Why Elvira: Mistress of the Dark is a feminist masterpiece
Okay, maybe “masterpiece” is overselling it a little. But this campy, sexually charged flick is actually a really great example of some of the ideals of third-wave feminism. Don’t believe me? I actually don’t blame you, because it sounds ludicrous. So let’s break it down.
First of all, who is Elvira?
Elvira is the creation of writer/comedian Cassandra Peterson, best known for hosting a late night TV show in the 1980s where she lampooned B-movie horror films. Before MST3k, we had Elvira and her incredible… tracts of land. She’s half gothic temptress, half valley girl, 100% funny.
Secondly, third-wave what now?
In order to catch everyone up with what I’m talking about, please enjoy this infographic:
And thirdly, what is Elvira: Mistress of the Dark?
Elvira: Mistress of the Dark is a 1988 film co-written by and starring Petersen AKA Elvira. It’s a woefully underrated movie (47% on Rotten Tomatoes, Worst Actress Razzie nomination for Peterson), and the story goes like this…
Elvira is hosting B-movie horror films on basic cable. She’s broke and trying to get enough money to do a live show in Vegas. After the TV station’s owner sexually harasses her, she quits and all her dreams of Vegas seem to be dashed.
That is, until she gets a telegram informing her that her great-aunt has died and left her an inheritance. Nice timing, amirite? So she’s off to Fallwell, Massachusetts, only to discover that she’s been left a decrepit old house, a dog, and a mysterious “cookbook”. Hell-bent on selling the place and using the money to fund her Vegas dreams, Elvira begrudgingly moves to Fallwell.
The real conflict of the story involves how the conservative residents of Fallwell, including her creepy uncle Vincent, handle the lustful Elvira moving into their town. And this is where things get really cool for Elvira as a character. Not necessarily in what happens, but how it’s framed by the movie.
When Elvira is sexually harassed yet again by a real estate agent, we’re meant to sympathize with her. When she tries to use her feminine wiles to seduce the hunky love interest, we’re meant to root for her. And when the Fallwell Morality Club (which includes Edie McClurg as “Chastity Pariah”, lol) sends her into social exile, we’re meant to know that they are the bad guys.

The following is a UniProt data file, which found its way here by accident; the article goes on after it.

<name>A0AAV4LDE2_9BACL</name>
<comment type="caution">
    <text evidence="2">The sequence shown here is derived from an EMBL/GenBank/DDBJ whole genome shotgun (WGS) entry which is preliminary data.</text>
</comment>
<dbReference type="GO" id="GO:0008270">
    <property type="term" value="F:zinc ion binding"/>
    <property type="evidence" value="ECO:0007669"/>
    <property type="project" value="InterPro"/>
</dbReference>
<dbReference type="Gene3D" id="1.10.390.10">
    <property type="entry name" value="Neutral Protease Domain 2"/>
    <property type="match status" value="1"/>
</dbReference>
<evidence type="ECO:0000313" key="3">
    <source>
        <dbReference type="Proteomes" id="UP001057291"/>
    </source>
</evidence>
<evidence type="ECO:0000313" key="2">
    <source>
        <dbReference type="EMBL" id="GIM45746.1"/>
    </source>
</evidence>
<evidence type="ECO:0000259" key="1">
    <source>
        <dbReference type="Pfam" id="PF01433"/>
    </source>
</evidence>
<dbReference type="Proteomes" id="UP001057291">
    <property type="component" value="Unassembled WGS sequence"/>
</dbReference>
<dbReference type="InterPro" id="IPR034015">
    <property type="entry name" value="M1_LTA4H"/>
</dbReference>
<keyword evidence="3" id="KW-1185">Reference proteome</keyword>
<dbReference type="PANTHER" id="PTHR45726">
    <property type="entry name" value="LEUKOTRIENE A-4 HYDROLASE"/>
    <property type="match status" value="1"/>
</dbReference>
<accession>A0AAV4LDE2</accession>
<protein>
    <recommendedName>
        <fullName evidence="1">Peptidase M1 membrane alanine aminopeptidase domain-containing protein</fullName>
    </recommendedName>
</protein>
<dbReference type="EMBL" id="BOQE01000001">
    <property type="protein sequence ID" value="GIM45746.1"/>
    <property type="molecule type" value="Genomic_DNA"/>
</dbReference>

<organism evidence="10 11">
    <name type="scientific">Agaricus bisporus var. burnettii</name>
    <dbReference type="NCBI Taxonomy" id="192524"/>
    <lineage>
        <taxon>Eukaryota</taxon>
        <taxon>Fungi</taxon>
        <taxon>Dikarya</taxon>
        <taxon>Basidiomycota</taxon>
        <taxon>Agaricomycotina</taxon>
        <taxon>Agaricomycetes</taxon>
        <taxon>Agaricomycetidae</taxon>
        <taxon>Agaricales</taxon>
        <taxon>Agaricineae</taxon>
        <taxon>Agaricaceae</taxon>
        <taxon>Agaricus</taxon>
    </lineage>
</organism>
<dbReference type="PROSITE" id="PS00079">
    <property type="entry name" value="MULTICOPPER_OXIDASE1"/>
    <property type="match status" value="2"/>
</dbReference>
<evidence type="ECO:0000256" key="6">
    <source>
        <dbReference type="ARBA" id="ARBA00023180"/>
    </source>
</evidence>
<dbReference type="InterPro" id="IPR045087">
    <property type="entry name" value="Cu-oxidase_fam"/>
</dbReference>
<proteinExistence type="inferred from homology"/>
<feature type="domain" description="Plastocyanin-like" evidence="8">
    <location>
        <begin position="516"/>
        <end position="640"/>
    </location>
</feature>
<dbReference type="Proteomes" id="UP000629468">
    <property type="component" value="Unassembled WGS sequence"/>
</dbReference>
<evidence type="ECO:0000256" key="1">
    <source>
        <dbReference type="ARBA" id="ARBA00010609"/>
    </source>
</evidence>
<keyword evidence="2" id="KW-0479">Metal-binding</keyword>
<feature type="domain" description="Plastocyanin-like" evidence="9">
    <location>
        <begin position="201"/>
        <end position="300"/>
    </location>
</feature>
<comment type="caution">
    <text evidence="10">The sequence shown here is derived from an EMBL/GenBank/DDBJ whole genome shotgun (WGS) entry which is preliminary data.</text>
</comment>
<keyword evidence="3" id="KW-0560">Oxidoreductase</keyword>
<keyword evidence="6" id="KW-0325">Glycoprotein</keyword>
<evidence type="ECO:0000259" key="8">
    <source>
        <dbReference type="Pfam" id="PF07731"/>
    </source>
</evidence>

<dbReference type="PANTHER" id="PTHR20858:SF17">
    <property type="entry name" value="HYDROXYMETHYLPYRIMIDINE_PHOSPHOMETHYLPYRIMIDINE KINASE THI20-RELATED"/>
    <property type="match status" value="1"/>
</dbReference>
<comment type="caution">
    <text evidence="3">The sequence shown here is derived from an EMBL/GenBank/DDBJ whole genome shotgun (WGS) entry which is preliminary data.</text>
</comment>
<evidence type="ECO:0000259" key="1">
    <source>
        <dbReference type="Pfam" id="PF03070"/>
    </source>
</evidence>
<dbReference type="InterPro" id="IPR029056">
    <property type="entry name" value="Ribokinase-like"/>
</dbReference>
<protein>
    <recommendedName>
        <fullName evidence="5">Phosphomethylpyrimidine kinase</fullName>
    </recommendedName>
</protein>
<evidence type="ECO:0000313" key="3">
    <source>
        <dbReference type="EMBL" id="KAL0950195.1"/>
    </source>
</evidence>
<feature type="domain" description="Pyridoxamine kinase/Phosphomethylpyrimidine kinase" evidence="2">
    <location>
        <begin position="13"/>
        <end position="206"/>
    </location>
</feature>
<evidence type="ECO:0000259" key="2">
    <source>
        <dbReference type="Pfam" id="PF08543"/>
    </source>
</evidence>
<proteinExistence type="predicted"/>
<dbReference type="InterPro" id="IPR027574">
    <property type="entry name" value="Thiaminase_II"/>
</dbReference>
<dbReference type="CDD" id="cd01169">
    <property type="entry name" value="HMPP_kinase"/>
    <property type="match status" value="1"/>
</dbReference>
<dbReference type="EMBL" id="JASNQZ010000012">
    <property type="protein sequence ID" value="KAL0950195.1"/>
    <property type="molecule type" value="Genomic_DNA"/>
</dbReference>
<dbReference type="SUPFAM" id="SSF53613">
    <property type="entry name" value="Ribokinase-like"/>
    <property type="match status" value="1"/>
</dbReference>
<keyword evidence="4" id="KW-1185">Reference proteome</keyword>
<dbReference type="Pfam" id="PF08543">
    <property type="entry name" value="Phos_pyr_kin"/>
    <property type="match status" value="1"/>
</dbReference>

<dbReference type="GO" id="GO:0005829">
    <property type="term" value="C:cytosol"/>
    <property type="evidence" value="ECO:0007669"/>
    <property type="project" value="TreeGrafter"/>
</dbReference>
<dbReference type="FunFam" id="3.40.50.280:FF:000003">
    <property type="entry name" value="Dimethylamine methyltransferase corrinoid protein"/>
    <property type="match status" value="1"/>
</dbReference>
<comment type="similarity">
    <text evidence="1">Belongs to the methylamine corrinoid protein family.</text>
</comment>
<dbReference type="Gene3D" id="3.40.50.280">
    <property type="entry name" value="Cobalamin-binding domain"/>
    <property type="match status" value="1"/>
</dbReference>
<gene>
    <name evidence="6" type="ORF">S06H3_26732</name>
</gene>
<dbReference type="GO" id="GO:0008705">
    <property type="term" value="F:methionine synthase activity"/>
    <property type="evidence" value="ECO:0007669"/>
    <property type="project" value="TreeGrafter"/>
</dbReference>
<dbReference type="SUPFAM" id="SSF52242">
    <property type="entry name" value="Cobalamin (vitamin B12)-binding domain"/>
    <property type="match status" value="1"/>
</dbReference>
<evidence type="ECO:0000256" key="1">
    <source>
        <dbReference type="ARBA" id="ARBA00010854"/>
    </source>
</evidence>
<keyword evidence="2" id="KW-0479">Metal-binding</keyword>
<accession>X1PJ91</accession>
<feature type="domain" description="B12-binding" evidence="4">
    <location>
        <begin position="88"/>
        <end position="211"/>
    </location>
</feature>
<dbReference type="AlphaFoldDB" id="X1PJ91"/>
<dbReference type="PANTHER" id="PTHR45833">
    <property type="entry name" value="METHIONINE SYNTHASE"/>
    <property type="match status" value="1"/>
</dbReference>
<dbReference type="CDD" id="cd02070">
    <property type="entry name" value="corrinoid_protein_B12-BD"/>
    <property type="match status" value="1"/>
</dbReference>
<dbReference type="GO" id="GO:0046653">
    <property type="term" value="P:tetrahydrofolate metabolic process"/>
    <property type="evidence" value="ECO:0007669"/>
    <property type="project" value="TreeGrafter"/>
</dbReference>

That is what sets this movie apart from so many. Elvira—with her skimpy outfits, makeup, amazing cleavage, and promiscuous behavior—is the protagonist. Sure, there are plenty of jokes at her expense, mostly having to do with her boobs or that she has a lot of sex. But the tone is one of affection. Oh Elvira, you adorable sex-haver! Also, it’s an important distinction that most of these jokes come from Elvira herself. She knows who she is, and she’s fine with that.
The mean-spirited jokes come exclusively at the expense of those who challenge Elvira or try to demean her in any way. They’re portrayed as either tightly-wound judgmental prudes or sexually deviant perverts. She’s accosted by men three separate times in the movie, and it’s never suggested for a moment that she brought it on herself by dressing the way she does.
Elvira’s main flaws are that she’s vain and a bit of an airhead. But the movie never attempts to scold her for anything regarding her appearance or sexuality. It’s everyone who’s judging her that’s the problem. If they don’t like it, then they can kiss her perfect porcelain ass.
This is what makes her character a true female power fantasy. Contrast Elvira to most female superheroes: They’re all hot, but they seem to take no pleasure it in themselves. In fact, most of them seem totally oblivious to how sexy they are, mostly because it’s not for them. They’re characters written by men for men.
One of the biggest problems for women in movies is sexual objectification. But Elvira, despite her bodacious boobs, is not a sexual object. The film is about her doing things: Actively pursuing a goal, overcoming conflicts, and eventually winning the day… all in six-inch stilettos. Oh and she gets the guy, too. But at no point in the movie does she decide to put her slutty ways behind her, cover up her cleavage, and settle down with the “right guy”. Because as far as Mistress of the Dark is concerned, there’s nothing wrong with her. And that’s kind of beautiful, don’t you think?